Gendered Lens on Islamophobia

Eaman Fahmyis the Inclusive Program Designer at Pillar Nonprofit Network. She is a community mobilizer and an anti-racism/anti-oppression educator whose lived experience as a Muslim woman propels her to center social justice in her work. A long-time community organizer, she believes in the power of nurturing relationships and trust.

Eaman’s anti-racism/anti-oppression work has included presenting on Islamophobia as a part of Pillar’s Be Inclusive Series, as well as at Western University, Brescia University College and King’s University College.

Dr. Mohammed Baobaidearned his doctoral degree from the institute of Psychology at the University of Erlangen-Nürnberg in Germany. He is the Executive Director of the Muslim Resource Centre for Social Support and Integration in Canada and adjunct professor at Western University. For 30 years he has conducted research on families and children and youth at risk of violence and developing culturally appropriate responses in Yemen and Canada. Based on the outcome of his research, a culturally integrative model of family violence responses has been developed and implemented. Dr. Baobaid has received many awards, including the 2012 Queen Elizabeth II Diamond Jubilee Medal, and the 2012 Attorney General’s Victim Services Award of Distinction.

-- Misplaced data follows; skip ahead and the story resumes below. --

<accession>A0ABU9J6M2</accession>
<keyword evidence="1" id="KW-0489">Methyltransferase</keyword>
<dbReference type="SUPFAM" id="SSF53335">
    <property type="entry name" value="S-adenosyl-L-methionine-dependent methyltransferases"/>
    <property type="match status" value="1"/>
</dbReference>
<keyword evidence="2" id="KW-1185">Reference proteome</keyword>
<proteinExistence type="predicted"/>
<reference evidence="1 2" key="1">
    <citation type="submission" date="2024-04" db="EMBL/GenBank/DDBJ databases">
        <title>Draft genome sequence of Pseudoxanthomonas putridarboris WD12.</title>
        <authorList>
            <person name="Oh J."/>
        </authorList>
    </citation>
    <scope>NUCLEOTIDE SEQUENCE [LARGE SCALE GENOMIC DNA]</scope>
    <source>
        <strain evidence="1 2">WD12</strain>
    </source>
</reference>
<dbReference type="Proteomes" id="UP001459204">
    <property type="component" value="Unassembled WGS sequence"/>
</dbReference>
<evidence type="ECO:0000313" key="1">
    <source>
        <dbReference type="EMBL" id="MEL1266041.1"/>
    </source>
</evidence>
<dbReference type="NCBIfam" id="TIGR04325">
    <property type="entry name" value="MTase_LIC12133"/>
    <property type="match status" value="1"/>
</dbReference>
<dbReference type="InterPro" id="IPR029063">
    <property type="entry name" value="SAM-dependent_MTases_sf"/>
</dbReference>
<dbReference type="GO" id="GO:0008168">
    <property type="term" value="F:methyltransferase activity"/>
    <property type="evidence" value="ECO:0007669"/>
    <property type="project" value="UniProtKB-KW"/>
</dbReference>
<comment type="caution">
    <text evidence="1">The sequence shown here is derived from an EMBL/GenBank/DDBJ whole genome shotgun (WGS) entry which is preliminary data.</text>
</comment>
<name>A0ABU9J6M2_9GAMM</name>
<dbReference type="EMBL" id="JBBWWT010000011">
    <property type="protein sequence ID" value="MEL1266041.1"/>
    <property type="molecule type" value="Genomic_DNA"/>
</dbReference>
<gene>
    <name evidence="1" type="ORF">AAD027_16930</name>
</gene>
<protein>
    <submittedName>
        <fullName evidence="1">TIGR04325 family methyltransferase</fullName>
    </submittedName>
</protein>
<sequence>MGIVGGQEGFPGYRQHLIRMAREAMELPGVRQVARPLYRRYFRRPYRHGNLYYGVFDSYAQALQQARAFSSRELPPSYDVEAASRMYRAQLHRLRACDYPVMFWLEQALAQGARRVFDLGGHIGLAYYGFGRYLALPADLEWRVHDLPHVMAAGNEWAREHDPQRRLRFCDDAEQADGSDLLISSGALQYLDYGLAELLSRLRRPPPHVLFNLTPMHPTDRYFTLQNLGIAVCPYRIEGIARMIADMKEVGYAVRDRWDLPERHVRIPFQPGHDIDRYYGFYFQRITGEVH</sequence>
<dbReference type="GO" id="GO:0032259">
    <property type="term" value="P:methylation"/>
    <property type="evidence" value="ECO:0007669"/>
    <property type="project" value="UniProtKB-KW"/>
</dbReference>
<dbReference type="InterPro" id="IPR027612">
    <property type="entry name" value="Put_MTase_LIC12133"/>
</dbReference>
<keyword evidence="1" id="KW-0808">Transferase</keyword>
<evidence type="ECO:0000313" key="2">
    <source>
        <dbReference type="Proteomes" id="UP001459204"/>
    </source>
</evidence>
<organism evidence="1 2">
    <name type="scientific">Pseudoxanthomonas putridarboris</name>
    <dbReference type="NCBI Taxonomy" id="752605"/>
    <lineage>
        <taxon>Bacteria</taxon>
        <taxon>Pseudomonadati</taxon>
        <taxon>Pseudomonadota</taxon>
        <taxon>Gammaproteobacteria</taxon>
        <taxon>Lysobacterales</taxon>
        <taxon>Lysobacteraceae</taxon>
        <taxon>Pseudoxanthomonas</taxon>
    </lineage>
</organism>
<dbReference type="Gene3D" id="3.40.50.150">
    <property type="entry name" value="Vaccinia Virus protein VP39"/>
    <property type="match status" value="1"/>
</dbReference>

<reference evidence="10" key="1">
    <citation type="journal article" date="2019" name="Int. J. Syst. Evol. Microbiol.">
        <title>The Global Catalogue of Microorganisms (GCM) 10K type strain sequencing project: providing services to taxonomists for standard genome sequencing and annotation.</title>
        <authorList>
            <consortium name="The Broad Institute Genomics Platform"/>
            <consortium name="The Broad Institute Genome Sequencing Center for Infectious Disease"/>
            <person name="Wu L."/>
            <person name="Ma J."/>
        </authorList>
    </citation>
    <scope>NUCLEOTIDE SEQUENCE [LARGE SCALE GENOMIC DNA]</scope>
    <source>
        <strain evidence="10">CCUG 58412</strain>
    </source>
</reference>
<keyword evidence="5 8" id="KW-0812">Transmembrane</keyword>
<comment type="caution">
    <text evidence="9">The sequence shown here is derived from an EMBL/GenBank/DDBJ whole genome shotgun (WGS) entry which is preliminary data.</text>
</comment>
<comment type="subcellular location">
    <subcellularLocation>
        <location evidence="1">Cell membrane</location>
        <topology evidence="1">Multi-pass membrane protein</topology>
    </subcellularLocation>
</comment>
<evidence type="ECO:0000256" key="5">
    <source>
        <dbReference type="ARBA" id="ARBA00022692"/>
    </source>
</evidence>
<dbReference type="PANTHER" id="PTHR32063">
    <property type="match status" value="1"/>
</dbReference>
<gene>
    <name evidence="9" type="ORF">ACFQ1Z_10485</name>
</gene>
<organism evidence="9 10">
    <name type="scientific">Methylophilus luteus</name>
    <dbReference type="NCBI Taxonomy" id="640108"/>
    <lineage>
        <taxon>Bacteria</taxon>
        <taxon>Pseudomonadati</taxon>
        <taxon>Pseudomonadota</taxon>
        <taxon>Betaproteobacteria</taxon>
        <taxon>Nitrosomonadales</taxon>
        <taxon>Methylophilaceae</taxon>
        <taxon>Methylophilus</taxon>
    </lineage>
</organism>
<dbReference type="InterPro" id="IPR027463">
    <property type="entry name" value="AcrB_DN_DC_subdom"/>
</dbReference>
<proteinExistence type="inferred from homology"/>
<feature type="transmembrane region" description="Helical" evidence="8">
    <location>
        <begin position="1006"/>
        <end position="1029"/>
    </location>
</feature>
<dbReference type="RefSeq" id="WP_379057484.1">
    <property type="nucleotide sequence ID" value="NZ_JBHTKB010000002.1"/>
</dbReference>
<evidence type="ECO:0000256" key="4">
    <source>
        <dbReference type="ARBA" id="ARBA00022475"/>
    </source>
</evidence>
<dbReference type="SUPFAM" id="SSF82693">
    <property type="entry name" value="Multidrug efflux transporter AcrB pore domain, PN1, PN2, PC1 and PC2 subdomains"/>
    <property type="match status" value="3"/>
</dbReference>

Prior to coming to Canada, Dr. Baobaid was the head of the department of psychology at the University of Sana’a, Yemen.

 

Dr. Sarah Halabihas received her PhD in Education from Western University and is a professor at Fanshawe College. Her research primarily has focused on Muslim girls' experiences with Islamophobia, sexism, and anti-Black racism in Ontario secondary public schools. She has been annually asked to guest lecture on the topic of Islamophobia in schools for the Bachelor of Education program at UWO and has been a part of a number of panels aimed to highlight the misconceptions of Islam at Brock. She has also been featured on Rogers T.V. to discuss misconceptions of the veil.

Raghad El Niwairiis a Black Muslimah living in London, Ontario. She grew up watching news broadcasting as a child and was, like many others, moved by the social issues she witnessed on TV. Since then, she has committed most of her childhood and adolescence to hands-on community and advocacy work. This has led to her to receiving various volunteer-based awards and to working in projects such as the InterAction Collective and London School of Racialized Leaders. She is currently a university student, still looking to serve through community work and learning wherever she can.

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